If all else fails, a student might try inviting a professor out for coffee or drinks, to discuss Nietzsche's theory of the eternal return while watching the Red Sox snatch defeat from the jaws of victory once again. 

# * * 

On the occasion of Harvard Magazine's ninetieth anniversary, I considered what the two places where I spend most of my time would have been like ninety years ago. I would have felt welcome at the Crimson, but I would hardly have been allowed to set foot inside the Quadrangle. The changes there, however, are recent; until the 1970s, life at the Quadrangle hadn't changed much since the early 1900s. 

Almost ninety years ago, in 1904, the Crimson operated out of the basement of the brand-new Harvard Union, having recently moved from rented space nearby on Massachusetts Avenue. (It would move to its present Plympton Street location in 1915.) Its president was Franklin D. Roosevelt '04. The organization had its own printing press, which it used to print the daily paper and hired out for contract printing jobs, just as it does now. Two years earlier, the Lampoon had issued its first parody of the Crimson. 

Except for the lack of word processors and computerized typesetters and the conspicuous absence of women, the frenzied atmosphere of the old Crimson would have been familiar to contemporary Crimeds. According to Crimson records, putting out the paper—even back then—was a full-time job for the executives and a late-night job for nearly everyone else. But had I been returning from a press run in those days, I could not have come home to Currier House. Private homes stood where Currier was built in 1970. The only dormitories at the RadclifTe Quad were the new Bertram and Eliot Halls, now part of Cabot House. And of course only women occupied those dorms. Parietal rules and distance kept men away.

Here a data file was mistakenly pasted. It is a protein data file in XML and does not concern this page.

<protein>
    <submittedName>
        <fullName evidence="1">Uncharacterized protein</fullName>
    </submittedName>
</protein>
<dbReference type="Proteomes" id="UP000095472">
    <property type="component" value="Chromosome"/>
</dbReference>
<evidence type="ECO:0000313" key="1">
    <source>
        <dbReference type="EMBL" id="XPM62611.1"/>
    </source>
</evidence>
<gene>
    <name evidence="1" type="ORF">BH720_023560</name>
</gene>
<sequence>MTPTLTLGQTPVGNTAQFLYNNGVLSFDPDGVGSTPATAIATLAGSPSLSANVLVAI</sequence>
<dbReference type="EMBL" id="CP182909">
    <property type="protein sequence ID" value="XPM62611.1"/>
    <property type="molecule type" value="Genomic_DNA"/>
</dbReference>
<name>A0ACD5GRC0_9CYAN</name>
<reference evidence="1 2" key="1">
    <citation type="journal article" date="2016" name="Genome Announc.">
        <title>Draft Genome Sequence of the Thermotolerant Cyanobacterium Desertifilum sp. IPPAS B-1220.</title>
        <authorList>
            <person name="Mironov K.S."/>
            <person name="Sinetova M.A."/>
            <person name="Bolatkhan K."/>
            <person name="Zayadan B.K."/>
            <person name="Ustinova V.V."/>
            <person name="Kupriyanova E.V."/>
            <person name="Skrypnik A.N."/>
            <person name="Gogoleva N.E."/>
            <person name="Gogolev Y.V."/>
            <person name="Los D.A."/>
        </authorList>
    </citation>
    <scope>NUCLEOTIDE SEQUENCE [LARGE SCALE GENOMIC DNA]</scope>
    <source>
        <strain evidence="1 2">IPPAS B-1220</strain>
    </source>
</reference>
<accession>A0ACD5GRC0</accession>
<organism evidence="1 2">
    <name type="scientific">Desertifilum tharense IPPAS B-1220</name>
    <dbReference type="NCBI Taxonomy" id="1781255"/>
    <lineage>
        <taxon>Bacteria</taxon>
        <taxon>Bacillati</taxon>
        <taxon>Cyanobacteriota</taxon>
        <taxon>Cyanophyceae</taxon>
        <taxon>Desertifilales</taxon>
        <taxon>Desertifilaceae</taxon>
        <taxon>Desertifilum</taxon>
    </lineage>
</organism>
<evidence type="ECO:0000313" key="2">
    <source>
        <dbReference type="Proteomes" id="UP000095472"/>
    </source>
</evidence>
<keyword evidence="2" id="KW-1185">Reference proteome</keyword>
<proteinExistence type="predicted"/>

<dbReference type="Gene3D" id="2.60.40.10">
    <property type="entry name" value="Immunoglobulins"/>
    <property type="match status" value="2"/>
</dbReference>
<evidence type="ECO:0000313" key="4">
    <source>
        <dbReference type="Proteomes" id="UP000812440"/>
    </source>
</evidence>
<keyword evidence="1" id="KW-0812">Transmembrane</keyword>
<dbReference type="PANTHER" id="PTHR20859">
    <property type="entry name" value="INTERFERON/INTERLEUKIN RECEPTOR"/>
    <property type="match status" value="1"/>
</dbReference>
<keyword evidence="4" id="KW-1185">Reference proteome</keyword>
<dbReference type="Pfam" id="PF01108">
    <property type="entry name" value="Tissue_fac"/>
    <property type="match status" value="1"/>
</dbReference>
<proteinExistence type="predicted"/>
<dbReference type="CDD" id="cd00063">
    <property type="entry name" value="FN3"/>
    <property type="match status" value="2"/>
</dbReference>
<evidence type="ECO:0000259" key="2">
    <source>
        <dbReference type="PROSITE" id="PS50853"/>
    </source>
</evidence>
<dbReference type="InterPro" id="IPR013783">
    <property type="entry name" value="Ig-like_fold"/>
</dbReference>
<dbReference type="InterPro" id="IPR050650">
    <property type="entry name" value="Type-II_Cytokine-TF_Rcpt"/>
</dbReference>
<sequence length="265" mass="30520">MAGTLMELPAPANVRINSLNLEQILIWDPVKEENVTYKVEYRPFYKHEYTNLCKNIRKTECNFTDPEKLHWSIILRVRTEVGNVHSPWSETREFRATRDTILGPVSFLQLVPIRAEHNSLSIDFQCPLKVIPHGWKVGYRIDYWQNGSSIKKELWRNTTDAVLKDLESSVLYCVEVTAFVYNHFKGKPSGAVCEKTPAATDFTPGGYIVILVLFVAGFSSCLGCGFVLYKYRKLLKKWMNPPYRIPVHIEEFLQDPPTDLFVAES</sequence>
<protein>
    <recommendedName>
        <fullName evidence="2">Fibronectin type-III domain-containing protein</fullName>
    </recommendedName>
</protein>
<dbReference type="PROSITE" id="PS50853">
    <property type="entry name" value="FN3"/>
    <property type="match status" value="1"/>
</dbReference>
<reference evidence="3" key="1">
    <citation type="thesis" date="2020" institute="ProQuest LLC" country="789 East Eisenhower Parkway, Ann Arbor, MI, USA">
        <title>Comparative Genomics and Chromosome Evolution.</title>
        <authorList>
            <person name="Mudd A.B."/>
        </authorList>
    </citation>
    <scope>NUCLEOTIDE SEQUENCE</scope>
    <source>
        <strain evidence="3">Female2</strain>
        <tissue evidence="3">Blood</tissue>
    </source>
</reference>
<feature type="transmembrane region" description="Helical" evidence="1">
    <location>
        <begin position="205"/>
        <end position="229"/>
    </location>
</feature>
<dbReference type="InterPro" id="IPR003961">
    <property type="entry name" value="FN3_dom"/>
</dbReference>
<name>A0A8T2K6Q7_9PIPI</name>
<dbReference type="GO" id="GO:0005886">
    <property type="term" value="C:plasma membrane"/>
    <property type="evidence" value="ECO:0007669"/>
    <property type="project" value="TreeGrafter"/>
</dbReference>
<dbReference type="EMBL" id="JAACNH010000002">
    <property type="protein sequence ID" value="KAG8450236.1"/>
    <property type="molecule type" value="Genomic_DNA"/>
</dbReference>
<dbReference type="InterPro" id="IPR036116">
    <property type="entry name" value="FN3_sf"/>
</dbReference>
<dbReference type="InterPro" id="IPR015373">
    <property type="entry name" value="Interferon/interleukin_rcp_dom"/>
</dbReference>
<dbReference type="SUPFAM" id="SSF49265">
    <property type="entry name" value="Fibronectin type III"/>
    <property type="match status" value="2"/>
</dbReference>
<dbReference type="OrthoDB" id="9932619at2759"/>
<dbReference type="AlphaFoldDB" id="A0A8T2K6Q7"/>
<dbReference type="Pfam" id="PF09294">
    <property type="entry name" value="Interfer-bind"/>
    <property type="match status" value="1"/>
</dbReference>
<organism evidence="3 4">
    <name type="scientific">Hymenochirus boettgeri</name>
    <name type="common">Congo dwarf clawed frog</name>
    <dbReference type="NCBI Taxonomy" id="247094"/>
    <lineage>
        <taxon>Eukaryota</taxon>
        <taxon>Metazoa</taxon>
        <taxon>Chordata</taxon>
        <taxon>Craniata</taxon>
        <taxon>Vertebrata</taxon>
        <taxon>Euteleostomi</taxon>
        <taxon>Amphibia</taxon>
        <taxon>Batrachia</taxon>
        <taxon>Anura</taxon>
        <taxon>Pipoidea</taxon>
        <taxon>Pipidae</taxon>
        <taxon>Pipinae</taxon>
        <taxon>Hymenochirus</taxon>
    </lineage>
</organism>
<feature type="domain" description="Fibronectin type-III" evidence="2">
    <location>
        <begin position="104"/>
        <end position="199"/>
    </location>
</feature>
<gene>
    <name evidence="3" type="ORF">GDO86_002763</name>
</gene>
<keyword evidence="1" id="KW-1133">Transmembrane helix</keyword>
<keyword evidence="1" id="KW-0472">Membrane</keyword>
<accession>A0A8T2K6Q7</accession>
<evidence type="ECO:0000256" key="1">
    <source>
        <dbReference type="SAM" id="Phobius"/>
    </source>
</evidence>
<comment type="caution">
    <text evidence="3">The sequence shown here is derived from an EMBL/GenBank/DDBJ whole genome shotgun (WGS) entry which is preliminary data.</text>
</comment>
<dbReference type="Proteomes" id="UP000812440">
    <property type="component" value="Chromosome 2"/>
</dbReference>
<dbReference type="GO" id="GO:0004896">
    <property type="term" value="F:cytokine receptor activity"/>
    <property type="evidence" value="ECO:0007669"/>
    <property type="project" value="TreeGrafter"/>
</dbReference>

It's a long way back to those Victorian days from today's Currier House, with its parietal-free, coed lifestyle, encompassing everything from the mixed intramural football team to the unisex bathroom downstairs, where men and women can buy condoms from a vending machine. 

Or is it? Two of my relatives, who attended Harvard only 25 years ago, still register surprise when I tell them that women live among men in the Yard, and men live among women in the Quad. Currier's brick-and-glass towers, disabled-accessible dorm rooms, weight room, woodworking shop, dance studio, and day care center would also have been unique 25 years ago. 

Ninety years ago, women didn't live among men in the Yard, but certain professors did, such as Charles Townsend Copeland, affectionately known to many as "Copey." Undergraduates, however, would hardly have used this nickname to his face. Things have changed little. Today, the only professor I know of who enjoys first-name familiarity among students is Currier House Master and classics professor Gregory Nagy, known to many of us at Currier as "Greg."